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THEATRICS surrounded her even at birth—it took four years of laborious land reclamation before George Wittet’s design for the Gate...

Written by Kavitha Iyer | Mumbai |
December 19, 2004

THEATRICS surrounded her even at birth—it took four years of laborious land reclamation before George Wittet’s design for the Gateway of India could even begin taking form. She was finally completed in 1924, a good 13 years after the visit of King George V which she commemorates.

That unhurried pace continues to vex the redevelopment of the Gateway precinct, despite the sudden haste under the grandiose Vision Mumbai plan for beautification and infrastructure enhancement.

So the Mumbai Heritage Conservation Committee is now faced with the unpalatable task of having to pick between two different plans. Worse, both designs are by highly credible and accomplished agencies now jammed in a feud that only portends tragedy for urban heritage restoration in Mumbai.

One is by renowned architect Charles Correa, the other by the Indian National Trust for Art and Cultural Heritage (INTACH). Incidentally, INTACH and Correa worked together in 2001 on a Gateway precinct redevelopment proposal that was turned down by the heritage committee.

That friendship is history now. Correa is associated with the Urban Design Research Institute (UDRI), which has tied up with the municipal corporation for reviving several sites in the South Mumbai Fort area.

INTACH, on its part, is advising the archaeology department on the repairs to the Gateway monument, is restoring the 130-year-old Bhaudaji Lad Museum and has to its credit various restoration projects across the country. So naturally, this rivalry seems to be about who gets a larger bite of the heritage redevelopment pie that has no money in it but a whole of prestige. ‘‘It might be a good idea to place plans for such important monuments for viewing by the larger public, for a democratic decision-making,’’ says heritage committee chairman, D M Sukhthankar.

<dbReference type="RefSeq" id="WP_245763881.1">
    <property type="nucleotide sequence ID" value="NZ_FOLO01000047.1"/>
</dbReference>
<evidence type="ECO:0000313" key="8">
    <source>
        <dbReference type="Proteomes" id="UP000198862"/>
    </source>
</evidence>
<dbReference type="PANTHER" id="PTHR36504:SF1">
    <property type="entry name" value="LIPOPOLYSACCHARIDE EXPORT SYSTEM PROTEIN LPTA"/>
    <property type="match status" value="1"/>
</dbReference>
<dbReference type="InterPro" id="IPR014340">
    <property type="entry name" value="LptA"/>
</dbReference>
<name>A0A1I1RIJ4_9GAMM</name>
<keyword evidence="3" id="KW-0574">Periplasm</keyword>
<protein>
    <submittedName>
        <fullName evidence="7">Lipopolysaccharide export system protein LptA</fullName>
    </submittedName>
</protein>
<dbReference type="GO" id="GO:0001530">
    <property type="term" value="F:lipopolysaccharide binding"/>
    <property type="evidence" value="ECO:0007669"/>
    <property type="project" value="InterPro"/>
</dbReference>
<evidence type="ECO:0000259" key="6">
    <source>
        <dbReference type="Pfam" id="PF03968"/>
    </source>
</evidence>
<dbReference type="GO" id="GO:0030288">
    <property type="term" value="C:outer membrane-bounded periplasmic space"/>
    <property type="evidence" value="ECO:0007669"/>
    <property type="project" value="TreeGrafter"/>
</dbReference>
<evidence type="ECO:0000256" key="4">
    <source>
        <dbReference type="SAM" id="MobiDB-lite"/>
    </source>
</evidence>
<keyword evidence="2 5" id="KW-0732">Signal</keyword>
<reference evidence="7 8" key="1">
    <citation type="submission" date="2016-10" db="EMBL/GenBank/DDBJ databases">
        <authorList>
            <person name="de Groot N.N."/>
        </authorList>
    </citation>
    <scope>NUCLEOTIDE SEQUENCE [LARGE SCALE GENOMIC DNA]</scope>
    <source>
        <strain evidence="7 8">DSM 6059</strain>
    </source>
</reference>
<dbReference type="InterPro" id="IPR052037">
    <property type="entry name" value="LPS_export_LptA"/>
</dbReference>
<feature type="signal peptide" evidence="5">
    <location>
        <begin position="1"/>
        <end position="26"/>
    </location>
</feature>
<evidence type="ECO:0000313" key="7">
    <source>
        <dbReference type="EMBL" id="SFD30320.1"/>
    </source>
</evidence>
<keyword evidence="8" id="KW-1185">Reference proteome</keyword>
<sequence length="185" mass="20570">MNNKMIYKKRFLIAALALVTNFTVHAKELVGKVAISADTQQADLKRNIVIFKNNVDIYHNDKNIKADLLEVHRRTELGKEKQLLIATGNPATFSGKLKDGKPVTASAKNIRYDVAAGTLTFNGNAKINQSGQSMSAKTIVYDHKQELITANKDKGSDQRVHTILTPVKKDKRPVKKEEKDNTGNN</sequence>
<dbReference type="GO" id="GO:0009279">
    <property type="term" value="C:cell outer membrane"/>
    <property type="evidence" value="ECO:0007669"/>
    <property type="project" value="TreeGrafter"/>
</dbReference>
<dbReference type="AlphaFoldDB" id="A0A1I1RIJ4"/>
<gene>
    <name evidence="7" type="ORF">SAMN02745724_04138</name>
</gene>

THE OPEN GATE

Charles Correa’s 2001 design featured a road bifurcating the precinct. His fresh proposal still prominently includes that road, for motorists driving past to enjoy a view of the 83-feet high monument. There are also pontoons for floating jetties and a single, unified car park on the other side of
the road
INTACH’s fresh plan, by architect P K Das, proposes to raise part of a garden facing the monument, where visitors can relax and enjoy the view. It also ambitiously brushes past at least two high security spots—a six-metre wide strip for a proposed 400-metre long promenade is Naval land and a proposed museum complex would lounge beside an atomic energy commission offic

A decision on the current impasse is yet to be made, he adds, ‘‘once we’re certain that all our concerns are met’’.

THE Gateway herself has already endured the fallouts of the rift between various heritage activists. In October 2000, the ‘‘chandelier controversy’’ saw one group of heritage activists and restoration sponsors’ proposing to hang a chandelier from the Gateway’s dome.

Another group, including INTACH, hotly resisted the move, with the result that the monument was finally removed from the jurisdiction of the heritage committee and was placed under the state archaeology department.

‘‘This controversy will only mean that the city will lose yet another golden opportunity to see a historical area restored,’’ says city historian and author of several books on Mumbai, Sharada Dwivedi.

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